Insects often get a bad rap. Not in Andrew Kralicek’s lab. Kralicek, team leader of the Molecular Sensing team at Plant & Food Research, has spent the last nine years working out how to harness insects’ amazing powers of smell – the uncanny sense that takes a bee to a faraway flower or a mosquito unerringly to the nearest ankle – to make sensors with the potential to detect, for example, explosives, pollution, disease, or drugs.
It’s the practical element of the research that excites Kralicek – the fact that his science is ultimately going to improve people lives.
“No one has ever used an odorant receptor from any animal to create a sensor. And there’s a real need for it. For example, the volatile compounds emitted by humans can tell us about their health – or lack of it. It’s like a language, and if we can find a way of interpreting that language, it’s a very powerful tool.”
Kralicek, a molecular biologist by training, spent the early part of his career in Australia and Spain studying proteins involved in cell division and replication of DNA. Having gained eleven years of experience overseas he felt ready to come back to New Zealand. And as he was looking around for opportunities, he came across the then new research into insect olfactory receptors.
“No one was doing this before. Smell is really the last sense which we haven’t conquered in terms of an easily-used technology. Cameras, microphones, motion sensors, baby monitors, touch screens on smartphones; all these things commercialise one of the other senses. Not smell.”
Actually, the idea of using insects’ powerful sense of smell isn’t new. Back in 2013, London’s Heathrow Airport ran a trial using live sniffer bees to search luggage and cargo. The “bomble bees” were successfully trained to detect traces of various explosives, but in the end training and strapping bees into a sensor device was too unwieldy.
Andrew Kralicek’s answer is not to use the bees themselves, but to identify the different odorant receptor proteins that allow insects’ brains to recognise the thousands of different smells they come across. These receptors are expressed in neurons found in the insects antennae. Each receptor will pick up a small range of different odours and they all work together to build a picture in the insect’s brain of whether the scent is coming from, for example, a flower, an ankle, or an attractive member of the opposite sex.
Once different odorant receptors have been identified, Kralicek’s team wants to harness these receptors in a man-made sensing device. “The technology will basically be a very powerful electronic nose, with the potential to detect extremely low levels of target volatile compounds such as hazardous pollutants. We know insects can be trained to smell parts per trillion levels of volatile compounds,” Kralicek says.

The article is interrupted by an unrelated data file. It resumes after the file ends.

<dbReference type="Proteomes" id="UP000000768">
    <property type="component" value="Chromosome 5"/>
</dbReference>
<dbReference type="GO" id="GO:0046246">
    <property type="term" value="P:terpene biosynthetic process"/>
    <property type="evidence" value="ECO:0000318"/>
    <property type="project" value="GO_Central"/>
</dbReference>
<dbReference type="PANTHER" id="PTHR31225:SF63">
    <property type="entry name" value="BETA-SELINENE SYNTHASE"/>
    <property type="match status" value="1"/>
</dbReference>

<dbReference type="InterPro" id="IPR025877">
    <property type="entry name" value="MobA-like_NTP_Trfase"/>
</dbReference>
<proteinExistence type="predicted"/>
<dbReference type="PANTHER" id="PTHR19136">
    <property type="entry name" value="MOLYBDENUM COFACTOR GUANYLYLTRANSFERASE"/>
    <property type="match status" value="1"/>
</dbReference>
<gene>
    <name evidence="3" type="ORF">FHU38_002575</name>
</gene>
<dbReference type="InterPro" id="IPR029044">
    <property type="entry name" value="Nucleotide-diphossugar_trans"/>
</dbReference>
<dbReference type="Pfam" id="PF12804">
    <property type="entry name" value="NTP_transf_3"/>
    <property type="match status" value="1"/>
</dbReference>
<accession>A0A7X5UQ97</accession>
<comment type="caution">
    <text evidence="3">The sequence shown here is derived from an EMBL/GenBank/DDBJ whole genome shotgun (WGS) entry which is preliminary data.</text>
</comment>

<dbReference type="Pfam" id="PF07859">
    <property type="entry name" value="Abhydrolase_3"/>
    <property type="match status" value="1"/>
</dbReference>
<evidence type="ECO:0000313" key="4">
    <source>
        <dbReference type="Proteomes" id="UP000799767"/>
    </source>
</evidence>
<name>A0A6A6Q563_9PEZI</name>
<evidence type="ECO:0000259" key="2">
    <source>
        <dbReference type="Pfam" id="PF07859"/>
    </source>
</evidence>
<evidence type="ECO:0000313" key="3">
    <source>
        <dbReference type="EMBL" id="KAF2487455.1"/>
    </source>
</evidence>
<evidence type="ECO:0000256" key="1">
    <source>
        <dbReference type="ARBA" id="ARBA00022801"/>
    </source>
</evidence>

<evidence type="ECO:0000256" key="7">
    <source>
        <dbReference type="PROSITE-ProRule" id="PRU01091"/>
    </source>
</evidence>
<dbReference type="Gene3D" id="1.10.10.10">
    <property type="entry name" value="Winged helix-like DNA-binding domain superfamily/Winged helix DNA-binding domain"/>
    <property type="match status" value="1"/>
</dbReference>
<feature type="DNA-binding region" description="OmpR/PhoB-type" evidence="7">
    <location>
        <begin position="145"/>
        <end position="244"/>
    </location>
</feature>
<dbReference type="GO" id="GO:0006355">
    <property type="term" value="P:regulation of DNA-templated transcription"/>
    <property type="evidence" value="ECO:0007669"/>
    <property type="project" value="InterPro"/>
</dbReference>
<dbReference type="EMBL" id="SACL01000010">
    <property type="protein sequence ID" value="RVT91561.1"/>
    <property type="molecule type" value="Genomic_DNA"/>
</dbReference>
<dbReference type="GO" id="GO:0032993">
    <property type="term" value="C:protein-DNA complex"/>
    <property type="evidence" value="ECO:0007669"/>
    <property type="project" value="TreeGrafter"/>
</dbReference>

Helping fund this goal is a $20,000 award from the Kiwi Innovation Network (KiwiNet)’s Emerging Innovator Fund, an award available to early-career scientists with a clever idea and a willingness to work closely with business to take it to market. Kralicek is KiwiNet’s inaugural Emerging Innovator recipient, and the funding will allow him to work alongside Auckland-based air quality monitoring equipment company Aeroqual to develop the prototype sensor. Aeroqual already makes equipment to monitor anything from roadside emissions, to industrial plants, to mine dust, but Kralicek believes his insect biosensor technology will be cheaper, easier to use, and more sensitive.
“Nature is still orders of magnitude ahead of the most advanced man-made noses currently produced. The technology which is available (gas chromotography, spectrometry and others) is not easy to make mobile, and is very expensive. Moreover, you need experts to work with the equipment and that can cost a lot and take lot of effort to set up.
“But we know we have competition and we suspect others are working on similar ideas, so we are fighting against time.”
Kralicek says the $20,000 funding will pay a researcher to help develop his concept further. Once a prototype has been developed, the sensor can be marketed for other applications and potential investors, he says.
“This award highlights in the public domain the work we are doing, and gives us extra momentum, getting us over a crucial hurdle between research and commercialisation. It’s exciting to have a company interested in this right now. But once the first cab is off the rank, we can set off in lots of directions.”
Down the track, Kralicek says the insect receptor sensors could be used by border security teams to pick up explosives, drugs or biological threats, or by consumers to decide if food is safe to eat.
The Kiwi Innovation Network (KiwiNet) is made up of universities, Crown Research Institutes and other agencies working together to increase the scale and impact of scientific and technology-based innovation in New Zealand. KiwiNet’s role is to provide the tools, connections, investment and support that researchers need to commercialise their work. The inaugural Emerging Innovator Fund award is sponsored by Callaghan Innovation.
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